I was talking to a nurse friend today….really just using her as a sounding board for some of the mysteries surrounding Vernon’s medical journey. Its been so easy lately for to look back and wonder where things went wrong. What if he’d been placed on another coma-medication instead of the one that damaged his kidneys? What if the first nursing home he’d gone to hadn’t been so lazy in their approach to physical therapy? What if we’d had better insurance? What if he hadn’t been put on so much crazy-making Ativan? What if? What if? But then…what if he hadn’t been wearing a helmet? What if he hadn’t survived the night of the crash? I don’t have anything at all to offer those kinds of questions. It feels like a helpful exercise to dig back through some of this history, but what am I looking for really? Something to blame? Even if I found something, what are the chances I’ll be in this exact situation again…and what good would that secret knowledge do me? Even if I want to help another person, what are the chances this person will be in exactly the same situation with a brain injured in exactly the same place? Sometimes they are worse injuries, sometimes they are less, but that will clear before my inconsequential advice is asked of.
My nurse friend, who has seen quite a lot in her ICU job, suggested to me that one of the main reasons that Vernon didn’t get better, beyond all of the different variables of his journey, was because he was older. He was only 47 when he was injured, but she thought it was likely that had he been twenty years younger, his kidneys might not have been attacked in the same way. His body was older. I had never thought about that, since I’ve heard of younger people with brain stem injuries who didn’t make it past a week. “That’s the brain stem,” she told me. “That’s different. In my experience, from what I’ve seen, the body swings back a lot easier under 30.”
Now this isn’t to say that another man injured in the same way at the same age or older can’t recover. But it had never struck me till today to consider his age in my list of “what ifs.” I’d been looking for faults in the system, little hidden pathways that might have changed the outcome. But to think of his age as a major variable in the puzzle never occurred to me. In the care homes we’d been in, he’d been a spring chicken. Everyone was shocked to see him living among the elderly and commented on his youth. But perhaps they were commenting on the unfairness of his being there, of seeing his young children and wife around him, when most of the visiting families were in their 60s-70s and the patients were their parents. I’d come to think of him as “too young”…but perhaps for his particular set of traumas, he was actually ‘too old.”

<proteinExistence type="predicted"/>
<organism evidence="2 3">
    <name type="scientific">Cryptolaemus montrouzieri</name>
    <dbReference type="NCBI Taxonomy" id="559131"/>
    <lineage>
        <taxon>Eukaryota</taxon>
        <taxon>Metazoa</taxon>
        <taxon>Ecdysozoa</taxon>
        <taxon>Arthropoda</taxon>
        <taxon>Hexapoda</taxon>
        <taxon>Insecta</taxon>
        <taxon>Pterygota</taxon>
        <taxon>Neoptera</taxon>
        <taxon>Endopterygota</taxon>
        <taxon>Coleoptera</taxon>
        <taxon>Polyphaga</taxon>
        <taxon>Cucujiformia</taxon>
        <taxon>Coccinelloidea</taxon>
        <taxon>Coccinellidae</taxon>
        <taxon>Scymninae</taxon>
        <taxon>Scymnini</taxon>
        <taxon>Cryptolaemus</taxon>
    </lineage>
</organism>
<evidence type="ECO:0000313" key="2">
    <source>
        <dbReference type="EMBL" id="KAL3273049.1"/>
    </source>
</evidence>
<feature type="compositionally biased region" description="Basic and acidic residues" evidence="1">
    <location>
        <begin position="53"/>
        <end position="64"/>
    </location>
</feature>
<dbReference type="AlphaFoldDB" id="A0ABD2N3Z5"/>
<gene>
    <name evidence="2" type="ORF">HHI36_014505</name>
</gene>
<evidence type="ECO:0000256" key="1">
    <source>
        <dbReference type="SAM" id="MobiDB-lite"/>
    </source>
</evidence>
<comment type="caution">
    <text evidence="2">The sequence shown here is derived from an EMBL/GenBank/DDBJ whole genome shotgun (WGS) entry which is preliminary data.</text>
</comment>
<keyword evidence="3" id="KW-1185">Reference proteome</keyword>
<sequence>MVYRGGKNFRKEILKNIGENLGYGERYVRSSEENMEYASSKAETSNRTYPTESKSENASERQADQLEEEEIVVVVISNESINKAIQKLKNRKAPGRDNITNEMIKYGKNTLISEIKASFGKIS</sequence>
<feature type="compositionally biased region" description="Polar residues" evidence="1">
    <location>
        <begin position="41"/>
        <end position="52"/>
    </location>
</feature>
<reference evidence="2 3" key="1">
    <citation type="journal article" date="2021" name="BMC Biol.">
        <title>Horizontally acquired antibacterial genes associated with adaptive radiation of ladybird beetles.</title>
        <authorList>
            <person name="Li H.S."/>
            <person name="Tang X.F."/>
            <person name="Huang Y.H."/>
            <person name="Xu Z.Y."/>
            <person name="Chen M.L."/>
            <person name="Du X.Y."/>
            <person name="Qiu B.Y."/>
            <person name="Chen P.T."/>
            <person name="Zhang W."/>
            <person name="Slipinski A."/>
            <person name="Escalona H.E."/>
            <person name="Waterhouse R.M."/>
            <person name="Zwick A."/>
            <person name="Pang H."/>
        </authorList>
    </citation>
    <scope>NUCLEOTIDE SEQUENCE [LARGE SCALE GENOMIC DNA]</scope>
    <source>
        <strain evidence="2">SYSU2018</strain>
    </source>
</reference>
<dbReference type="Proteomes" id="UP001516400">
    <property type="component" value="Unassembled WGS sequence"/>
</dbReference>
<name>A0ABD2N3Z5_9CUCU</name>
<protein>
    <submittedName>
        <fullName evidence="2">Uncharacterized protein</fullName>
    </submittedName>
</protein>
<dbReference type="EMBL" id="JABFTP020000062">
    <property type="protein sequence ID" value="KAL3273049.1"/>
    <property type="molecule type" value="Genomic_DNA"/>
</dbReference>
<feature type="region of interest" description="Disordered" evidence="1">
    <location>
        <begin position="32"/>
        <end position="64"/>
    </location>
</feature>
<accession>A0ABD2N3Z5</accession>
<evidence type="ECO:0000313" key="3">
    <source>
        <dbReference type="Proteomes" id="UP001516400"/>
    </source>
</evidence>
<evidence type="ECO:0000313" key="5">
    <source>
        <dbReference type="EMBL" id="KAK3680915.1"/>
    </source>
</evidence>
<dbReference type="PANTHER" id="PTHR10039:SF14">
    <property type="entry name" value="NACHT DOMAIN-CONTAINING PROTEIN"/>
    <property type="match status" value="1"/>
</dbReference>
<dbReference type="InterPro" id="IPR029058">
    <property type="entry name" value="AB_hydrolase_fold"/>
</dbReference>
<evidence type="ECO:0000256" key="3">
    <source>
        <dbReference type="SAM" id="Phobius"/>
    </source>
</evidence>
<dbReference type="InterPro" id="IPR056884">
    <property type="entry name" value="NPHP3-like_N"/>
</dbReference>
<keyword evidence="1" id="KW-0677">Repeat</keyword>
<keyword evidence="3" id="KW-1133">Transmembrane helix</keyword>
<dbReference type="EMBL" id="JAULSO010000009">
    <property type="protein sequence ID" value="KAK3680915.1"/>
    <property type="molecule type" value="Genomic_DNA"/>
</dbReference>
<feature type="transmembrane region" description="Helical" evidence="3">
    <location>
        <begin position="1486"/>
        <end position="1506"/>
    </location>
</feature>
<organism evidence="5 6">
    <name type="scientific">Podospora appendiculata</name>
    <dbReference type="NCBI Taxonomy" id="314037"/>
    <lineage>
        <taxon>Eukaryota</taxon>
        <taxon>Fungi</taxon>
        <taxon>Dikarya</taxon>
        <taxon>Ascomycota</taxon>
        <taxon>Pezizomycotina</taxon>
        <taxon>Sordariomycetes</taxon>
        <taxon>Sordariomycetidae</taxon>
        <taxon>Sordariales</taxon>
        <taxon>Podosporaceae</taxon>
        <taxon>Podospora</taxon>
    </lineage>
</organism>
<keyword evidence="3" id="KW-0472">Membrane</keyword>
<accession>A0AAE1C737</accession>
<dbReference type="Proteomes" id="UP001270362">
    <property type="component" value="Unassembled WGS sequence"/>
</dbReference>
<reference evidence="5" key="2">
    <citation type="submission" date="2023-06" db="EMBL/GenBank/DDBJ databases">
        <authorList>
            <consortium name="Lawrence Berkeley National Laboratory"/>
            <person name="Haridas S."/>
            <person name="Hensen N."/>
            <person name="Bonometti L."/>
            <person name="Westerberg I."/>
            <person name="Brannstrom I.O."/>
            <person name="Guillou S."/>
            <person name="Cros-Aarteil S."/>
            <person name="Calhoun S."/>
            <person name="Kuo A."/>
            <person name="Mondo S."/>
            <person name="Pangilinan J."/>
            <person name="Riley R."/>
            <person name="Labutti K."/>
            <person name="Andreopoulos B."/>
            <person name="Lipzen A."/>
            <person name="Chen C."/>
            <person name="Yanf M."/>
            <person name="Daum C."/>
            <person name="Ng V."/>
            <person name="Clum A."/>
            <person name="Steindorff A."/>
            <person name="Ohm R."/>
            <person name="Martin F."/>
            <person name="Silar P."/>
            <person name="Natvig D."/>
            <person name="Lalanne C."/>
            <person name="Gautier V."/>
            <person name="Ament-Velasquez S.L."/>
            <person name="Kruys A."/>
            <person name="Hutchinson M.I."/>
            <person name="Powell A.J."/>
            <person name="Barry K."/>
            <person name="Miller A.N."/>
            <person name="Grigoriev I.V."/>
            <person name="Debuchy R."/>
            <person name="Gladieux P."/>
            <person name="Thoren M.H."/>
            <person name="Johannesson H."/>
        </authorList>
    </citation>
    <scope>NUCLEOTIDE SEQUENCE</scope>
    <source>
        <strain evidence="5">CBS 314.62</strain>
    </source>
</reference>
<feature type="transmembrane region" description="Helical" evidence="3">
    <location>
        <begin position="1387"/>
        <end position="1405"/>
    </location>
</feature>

Again, I can’t know the answers. But this shock of an idea does make me feel like perhaps I don’t need to look for more medical answers. I could, just as a trivial pursuit, if not useful knowledge. But this new idea blows the importance of the others away for the time being. He was too old to survive that kind of injury. Perhaps he did survive longer than expected. It was just that at the time, my expectations were so high.
In looking for a quote to add to this post, I came across this one. It stood out to me only because the meme is in Vernon’s free Amatic font. And by now you know how I feel about his font messages. I read them no matter what. 🙂
But this is not meant to give anyone else answers…or more questions, for that matter. People live healthy, vibrant lives into their 100s sometimes. And babies die too. Age really does have nothing to do with how you live your life. But the thing is, when you lose a loved one, you don’t necessarily have answers. No matter how we obsess over them. As Vernon used to say: “Most often the questions are more important than the answers.” Not having answers is a way of life…maybe THE way of life. But it’s still ok to wonder.